London Rocks: The Rolling Stones Take Over The Saatchi Gallery
For proof of the power of music, just visit Abbey Road Studios in north London. On any given day you’ll find people of all ages and nationalities there, holding up the traffic to walk over a pedestrian crossing made famous by The Beatles on the cover of their Abbey Road album in 1969. For music lovers, London is not just a destination, you see; it’s a pilgrimage – a place to explore locations linked to some of the greatest musicians of all time.
If you know where to look, you’ll find the homes, recording studios and live music venues once occupied by gods such as Jimi Hendrix, Freddie Mercury, David Bowie and Amy Winehouse. For rock ‘n’ roll fans, however, there’s one place that should be top of your list no matter what you have planned this month: the Saatchi Gallery, as The Rolling Stones take over the building for their first-ever exhibition. And just like their live performances, it’s an unmissable show.
More than 500 items from the band’s personal archives and private collections are on display in Exhibitionism, including rare guitars, outrageous costumes and backstage paraphernalia. ‘We’ve been thinking about this for quite a long time but we wanted it to be just right and on a large scale,’ says Mick Jagger, who began curating the exhibition with his fellow bandmates three years ago. ‘The process has been like planning our touring concert productions and I think that right now it’s an interesting time to do it.’
‘Interesting’ is an understatement when you consider the band’s achievements. Since forming in 1962, the British rockers have sold more than 250 million albums and performed more than 2,000 times, grossing almost £500 million in five decades. Needless to say, they’ve acquired a lot of stuff along the way, and this is your chance to see it.
‘It’s hard to believe that it’s more than 50 years since we began and it is wonderful to look back to the start of our careers and bring everything up-to-date at this exhibition,’ says drummer Charlie Watts.
Best of all, there’s something for everyone, whether you’re a big Stones fan or not. Fashionistas, for example, will love the Style and Fashion Gallery housing more than 90 original outfits by designers including Prada, Dior, Gucci and L’Wren Scott, Jagger’s late girlfriend. Over in the Art and Design Gallery, you can get up close to original works by Andy Warhol, Jeff Koons, Walton Ford and David Bailey.
Budding musicians will be in their element inside the Recording and Song Writing Gallery, a semi- interactive zone with touchscreens, lyric books and 75 original instruments. ‘While this is about The Rolling Stones, it’s not necessarily just about the members of the band,’ explains guitarist Keith Richards. ‘It’s also about all the paraphernalia and technology associated with a group like us, as well as the instruments that have passed through our hands over the years.’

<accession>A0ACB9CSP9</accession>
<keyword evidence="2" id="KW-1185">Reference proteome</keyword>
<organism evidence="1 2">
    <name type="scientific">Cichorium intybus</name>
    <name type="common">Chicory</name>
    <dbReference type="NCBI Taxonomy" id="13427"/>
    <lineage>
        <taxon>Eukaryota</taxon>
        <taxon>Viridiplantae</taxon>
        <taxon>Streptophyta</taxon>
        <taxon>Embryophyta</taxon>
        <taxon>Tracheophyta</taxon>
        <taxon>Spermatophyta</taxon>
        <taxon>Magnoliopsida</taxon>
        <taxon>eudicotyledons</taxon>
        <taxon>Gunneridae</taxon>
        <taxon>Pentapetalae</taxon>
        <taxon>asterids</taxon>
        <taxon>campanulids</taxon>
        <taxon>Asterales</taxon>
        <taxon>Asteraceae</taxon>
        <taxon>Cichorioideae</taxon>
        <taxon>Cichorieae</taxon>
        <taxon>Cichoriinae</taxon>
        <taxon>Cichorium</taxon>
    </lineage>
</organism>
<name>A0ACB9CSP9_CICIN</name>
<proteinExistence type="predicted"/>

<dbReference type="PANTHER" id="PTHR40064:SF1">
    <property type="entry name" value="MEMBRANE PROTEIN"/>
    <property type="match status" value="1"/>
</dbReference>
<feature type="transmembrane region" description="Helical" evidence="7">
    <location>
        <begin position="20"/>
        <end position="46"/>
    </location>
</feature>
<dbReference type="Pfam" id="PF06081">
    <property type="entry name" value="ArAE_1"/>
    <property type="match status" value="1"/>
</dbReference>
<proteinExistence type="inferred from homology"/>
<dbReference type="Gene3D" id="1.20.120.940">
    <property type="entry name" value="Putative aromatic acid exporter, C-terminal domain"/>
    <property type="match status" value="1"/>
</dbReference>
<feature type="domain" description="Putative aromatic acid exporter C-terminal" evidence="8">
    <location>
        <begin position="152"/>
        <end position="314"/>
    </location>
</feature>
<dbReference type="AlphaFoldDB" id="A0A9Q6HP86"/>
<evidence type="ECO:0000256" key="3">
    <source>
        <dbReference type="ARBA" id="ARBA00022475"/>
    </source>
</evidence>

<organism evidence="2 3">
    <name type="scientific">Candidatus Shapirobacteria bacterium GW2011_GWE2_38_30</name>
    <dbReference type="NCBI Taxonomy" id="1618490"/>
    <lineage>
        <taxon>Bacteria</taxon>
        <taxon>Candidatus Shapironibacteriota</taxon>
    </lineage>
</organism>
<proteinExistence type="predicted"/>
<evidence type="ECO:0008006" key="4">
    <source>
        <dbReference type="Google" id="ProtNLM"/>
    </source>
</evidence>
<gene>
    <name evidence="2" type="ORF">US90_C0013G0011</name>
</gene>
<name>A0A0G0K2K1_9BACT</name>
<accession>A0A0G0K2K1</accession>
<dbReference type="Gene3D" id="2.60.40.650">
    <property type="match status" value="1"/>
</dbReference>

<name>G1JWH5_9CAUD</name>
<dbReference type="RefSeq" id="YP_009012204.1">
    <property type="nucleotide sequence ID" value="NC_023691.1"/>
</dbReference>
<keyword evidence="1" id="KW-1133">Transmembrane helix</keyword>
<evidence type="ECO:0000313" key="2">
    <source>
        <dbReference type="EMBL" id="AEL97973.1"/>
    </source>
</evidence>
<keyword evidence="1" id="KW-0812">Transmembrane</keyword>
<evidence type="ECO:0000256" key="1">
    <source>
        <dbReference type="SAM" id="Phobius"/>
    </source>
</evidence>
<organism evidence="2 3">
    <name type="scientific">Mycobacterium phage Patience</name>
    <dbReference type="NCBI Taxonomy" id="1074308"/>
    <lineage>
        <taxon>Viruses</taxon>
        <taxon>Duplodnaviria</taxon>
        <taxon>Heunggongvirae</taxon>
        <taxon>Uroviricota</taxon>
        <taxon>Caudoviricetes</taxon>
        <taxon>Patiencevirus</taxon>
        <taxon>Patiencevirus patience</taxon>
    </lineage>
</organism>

See the saxophone played by Bobby Keys, described by Richards as the ‘epitome of the rock ‘n’ roll sax-playing man’, and the piano played by Ian Stewart, who was, in the early days, the sixth band member. In the Edith Grove Gallery, you can experience life in 1960s London or, more specifically, life in the band’s first flat. Located 20 minutes’ walk down the King’s Road from the Saatchi Gallery, 102 Edith Grove is where Brian Jones, Jagger and Richards lived from 1962 to 1963 in beautiful squalor.
‘The scene was great down the King’s Road in the 1960s,’ remembers guitarist Ronnie Wood. ‘That was where you went to hang out to watch the fashions go by.’ The King’s Road was the epicentre of ‘Swinging London’, thanks to shops such as Mary Quant’s Bazaar. In the 1970s, it was home to boutiques such as Vivienne Westwood’s SEX, famously staffed by a young Chrissie Hynde and Sid Vicious. You can still find the shop at 430 King’s Road, although these days it is called Worlds End – look out for a crooked building with a huge clock on the front.
It’s only natural to wonder if this exhibition is a swansong. ‘We’re not stopping,’ Jagger told The Mail on Sunday newspaper last December. ‘We’re booking studio time, we’re still on the road.’ Will they be making an appearance in the gallery, though? ‘It’s going to be an event, an experience… As if every room [you] walk into, it’s one we’ve just that second left.’ You may not see them in person at Exhibitionism, but as they taught us in 1969, You Can’t Always Get What You Want. Exhibitionism, from 5 Apr.
Duke of York’s HQ, King’s Rd, SW3 4RY.
020-7811 3070. Saatchi Gallery